Many Companies Are Letting Their Most Promising Employees Get Away
There’s a growing awareness in business that some employees possess hard-to-spot hidden potential for helping a company succeed. The question is how can management identify them, develop them, and retain them? And because of that last point, the entire process is a ticking time bomb, since when talented employees feel under-appreciated, they leave.
The whole story is told in the results of a just-released survey conducted by HR consultants Penna. They surveyed 1,000 employees and 1,000 managers across the United Kingdom to find out what companies are doing to develop and hold onto their high-potential employees. Short answer: Not much. Eight out of ten companies are not doing anything to identify and develop employees’ potential, even though employees stay longer at companies that appreciate them.
On the management side, though 81% of managers think developing potential in their talented employees is very important, 30% said their company has no precise definition of what constitutes potential, and therefore no way to assess it. 79% said they know what it is, but have no processes or tools in place to identify potential. Another 31% felt they had no upper-management support for spotting those special workers, with a quarter of the managers feeling like it isn’t a priority for their company. The survey also found that when companies do search for hidden potential, they look only at 25–34 years olds, even when that age group represents a minority of their staff.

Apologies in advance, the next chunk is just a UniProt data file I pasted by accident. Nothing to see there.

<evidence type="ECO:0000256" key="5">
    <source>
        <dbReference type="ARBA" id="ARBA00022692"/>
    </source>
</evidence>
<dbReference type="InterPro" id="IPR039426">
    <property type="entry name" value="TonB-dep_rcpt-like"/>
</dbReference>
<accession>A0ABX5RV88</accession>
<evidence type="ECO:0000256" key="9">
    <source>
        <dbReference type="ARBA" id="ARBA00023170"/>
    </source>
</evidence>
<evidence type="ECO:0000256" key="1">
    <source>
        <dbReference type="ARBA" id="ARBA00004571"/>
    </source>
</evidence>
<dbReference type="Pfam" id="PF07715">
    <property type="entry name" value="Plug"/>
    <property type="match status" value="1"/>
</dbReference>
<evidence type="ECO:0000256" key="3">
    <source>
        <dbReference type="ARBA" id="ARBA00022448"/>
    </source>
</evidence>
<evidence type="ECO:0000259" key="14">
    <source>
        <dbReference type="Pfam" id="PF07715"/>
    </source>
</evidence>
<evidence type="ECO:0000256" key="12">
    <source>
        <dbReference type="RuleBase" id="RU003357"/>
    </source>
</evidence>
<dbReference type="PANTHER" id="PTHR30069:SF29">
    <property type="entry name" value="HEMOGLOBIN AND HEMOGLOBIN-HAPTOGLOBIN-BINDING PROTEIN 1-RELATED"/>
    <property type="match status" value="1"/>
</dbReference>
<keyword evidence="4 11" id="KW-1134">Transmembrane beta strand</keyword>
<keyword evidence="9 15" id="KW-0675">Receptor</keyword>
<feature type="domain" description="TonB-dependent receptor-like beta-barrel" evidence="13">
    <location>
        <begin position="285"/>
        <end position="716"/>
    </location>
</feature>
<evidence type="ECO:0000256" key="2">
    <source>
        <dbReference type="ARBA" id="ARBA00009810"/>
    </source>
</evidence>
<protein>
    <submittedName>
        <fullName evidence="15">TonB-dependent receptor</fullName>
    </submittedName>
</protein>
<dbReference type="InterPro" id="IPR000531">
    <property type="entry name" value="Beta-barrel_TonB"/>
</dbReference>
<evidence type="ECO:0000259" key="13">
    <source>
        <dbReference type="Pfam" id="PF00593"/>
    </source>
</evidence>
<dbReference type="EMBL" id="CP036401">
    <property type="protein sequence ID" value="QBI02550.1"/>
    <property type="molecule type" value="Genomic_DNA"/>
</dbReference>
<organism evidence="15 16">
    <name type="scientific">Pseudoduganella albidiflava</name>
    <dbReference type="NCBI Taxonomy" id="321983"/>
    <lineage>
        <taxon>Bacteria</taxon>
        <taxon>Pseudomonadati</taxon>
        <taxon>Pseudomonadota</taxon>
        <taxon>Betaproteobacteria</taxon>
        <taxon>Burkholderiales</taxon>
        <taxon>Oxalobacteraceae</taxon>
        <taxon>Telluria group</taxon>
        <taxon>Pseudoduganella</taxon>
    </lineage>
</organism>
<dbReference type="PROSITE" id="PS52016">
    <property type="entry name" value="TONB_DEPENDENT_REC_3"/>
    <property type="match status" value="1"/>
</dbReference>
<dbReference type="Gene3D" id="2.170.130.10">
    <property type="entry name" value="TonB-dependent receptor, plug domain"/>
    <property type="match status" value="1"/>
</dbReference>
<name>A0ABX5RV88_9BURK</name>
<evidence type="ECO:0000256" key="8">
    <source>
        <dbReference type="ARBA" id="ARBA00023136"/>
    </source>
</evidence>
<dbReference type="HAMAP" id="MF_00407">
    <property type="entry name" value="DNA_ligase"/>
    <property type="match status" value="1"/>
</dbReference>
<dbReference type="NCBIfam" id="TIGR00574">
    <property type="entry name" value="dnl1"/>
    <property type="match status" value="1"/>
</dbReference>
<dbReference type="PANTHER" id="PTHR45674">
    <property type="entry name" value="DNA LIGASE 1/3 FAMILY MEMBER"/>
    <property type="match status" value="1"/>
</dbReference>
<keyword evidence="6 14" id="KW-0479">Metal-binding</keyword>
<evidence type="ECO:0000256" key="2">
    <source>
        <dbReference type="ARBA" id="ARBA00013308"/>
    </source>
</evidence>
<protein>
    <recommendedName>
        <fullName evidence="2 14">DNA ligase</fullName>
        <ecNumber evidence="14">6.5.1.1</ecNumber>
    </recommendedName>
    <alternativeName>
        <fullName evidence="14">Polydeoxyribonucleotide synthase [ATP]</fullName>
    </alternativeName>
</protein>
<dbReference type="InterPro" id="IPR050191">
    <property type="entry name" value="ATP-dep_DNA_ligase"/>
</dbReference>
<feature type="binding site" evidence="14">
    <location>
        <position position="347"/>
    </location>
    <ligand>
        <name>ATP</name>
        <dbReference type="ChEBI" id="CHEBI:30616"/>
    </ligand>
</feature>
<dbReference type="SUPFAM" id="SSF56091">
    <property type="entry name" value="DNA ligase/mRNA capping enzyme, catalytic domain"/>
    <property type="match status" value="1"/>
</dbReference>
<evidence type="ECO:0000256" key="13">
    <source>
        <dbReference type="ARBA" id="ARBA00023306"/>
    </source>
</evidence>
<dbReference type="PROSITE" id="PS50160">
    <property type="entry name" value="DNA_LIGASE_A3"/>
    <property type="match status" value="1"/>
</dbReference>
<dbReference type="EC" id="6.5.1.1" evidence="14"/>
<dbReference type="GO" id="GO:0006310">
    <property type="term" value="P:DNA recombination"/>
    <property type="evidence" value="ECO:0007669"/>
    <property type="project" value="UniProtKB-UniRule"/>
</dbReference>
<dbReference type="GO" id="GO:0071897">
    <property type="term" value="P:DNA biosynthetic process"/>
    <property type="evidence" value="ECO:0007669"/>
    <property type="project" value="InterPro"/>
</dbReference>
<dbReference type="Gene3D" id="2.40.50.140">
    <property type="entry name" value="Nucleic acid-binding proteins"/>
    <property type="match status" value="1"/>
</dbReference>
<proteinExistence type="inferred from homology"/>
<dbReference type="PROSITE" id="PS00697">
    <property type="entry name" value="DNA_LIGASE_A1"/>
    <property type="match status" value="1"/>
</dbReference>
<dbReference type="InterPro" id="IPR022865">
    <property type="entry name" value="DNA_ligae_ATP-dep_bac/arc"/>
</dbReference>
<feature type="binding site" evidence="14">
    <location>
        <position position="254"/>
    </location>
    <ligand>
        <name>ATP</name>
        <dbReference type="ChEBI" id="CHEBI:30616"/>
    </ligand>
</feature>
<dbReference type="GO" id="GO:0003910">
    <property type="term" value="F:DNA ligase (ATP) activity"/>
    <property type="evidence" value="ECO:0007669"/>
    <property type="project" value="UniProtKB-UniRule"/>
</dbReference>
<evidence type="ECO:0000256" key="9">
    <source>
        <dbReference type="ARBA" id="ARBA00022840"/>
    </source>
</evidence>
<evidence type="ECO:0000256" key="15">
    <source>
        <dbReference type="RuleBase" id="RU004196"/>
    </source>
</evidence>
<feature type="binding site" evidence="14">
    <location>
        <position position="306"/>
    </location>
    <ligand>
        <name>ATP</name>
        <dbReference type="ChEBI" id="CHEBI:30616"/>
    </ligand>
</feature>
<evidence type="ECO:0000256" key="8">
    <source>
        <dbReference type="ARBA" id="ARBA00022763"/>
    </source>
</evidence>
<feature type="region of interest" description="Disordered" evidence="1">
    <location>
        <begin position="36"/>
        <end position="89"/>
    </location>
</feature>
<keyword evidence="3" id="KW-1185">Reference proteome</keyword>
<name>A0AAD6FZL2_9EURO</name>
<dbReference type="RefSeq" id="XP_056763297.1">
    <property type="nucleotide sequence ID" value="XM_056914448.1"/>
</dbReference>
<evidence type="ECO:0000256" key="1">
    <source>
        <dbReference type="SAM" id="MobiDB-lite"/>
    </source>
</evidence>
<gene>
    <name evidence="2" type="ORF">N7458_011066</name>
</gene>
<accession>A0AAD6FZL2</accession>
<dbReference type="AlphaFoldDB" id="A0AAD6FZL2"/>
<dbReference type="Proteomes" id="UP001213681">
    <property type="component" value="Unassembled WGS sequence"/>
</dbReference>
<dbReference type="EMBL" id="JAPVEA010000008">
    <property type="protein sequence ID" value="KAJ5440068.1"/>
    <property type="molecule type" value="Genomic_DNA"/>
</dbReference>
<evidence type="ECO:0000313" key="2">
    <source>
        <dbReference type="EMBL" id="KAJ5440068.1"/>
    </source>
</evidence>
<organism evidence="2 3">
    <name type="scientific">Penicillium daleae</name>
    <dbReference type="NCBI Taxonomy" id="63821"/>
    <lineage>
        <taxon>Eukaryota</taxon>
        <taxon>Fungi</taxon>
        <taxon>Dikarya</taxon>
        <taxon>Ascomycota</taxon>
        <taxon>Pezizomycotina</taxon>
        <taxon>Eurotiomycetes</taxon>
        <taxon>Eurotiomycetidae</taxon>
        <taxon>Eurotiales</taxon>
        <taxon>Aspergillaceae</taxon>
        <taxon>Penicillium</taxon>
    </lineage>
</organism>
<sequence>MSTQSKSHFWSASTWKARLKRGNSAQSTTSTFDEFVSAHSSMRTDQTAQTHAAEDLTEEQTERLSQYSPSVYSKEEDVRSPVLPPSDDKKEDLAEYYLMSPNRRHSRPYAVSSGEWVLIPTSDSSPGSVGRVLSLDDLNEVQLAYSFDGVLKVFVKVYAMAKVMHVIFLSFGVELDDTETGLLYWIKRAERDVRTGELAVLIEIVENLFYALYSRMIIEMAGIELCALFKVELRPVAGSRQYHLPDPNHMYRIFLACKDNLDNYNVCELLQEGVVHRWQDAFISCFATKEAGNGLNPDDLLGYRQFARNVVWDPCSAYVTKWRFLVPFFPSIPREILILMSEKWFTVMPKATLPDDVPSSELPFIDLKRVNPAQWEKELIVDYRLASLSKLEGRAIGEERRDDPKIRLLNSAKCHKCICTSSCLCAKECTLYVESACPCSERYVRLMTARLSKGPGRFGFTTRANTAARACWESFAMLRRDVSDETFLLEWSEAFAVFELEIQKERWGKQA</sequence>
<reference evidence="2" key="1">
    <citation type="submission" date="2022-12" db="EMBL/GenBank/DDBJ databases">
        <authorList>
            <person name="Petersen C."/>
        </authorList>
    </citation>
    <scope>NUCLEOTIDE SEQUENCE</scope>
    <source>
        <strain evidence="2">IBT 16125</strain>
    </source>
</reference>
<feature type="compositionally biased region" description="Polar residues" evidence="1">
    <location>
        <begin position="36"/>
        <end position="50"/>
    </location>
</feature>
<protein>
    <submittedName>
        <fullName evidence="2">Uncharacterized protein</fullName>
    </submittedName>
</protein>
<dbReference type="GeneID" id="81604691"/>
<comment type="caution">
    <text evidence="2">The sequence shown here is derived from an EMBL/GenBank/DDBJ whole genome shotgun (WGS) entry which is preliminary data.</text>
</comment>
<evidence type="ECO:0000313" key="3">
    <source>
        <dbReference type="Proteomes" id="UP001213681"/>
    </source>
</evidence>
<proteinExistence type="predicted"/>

As for the employees, 24% claimed they had no clue if their bosses think they have potential or not. That’s too bad because 71% said they’d be more likely to stick around if they felt the company recognized what they had going for them. It’s a real issue for 37% of the respondents that their companies have no mechanism for discovering potential. And even when hidden gold is struck, only 23% said their bosses have done a thing to develop it.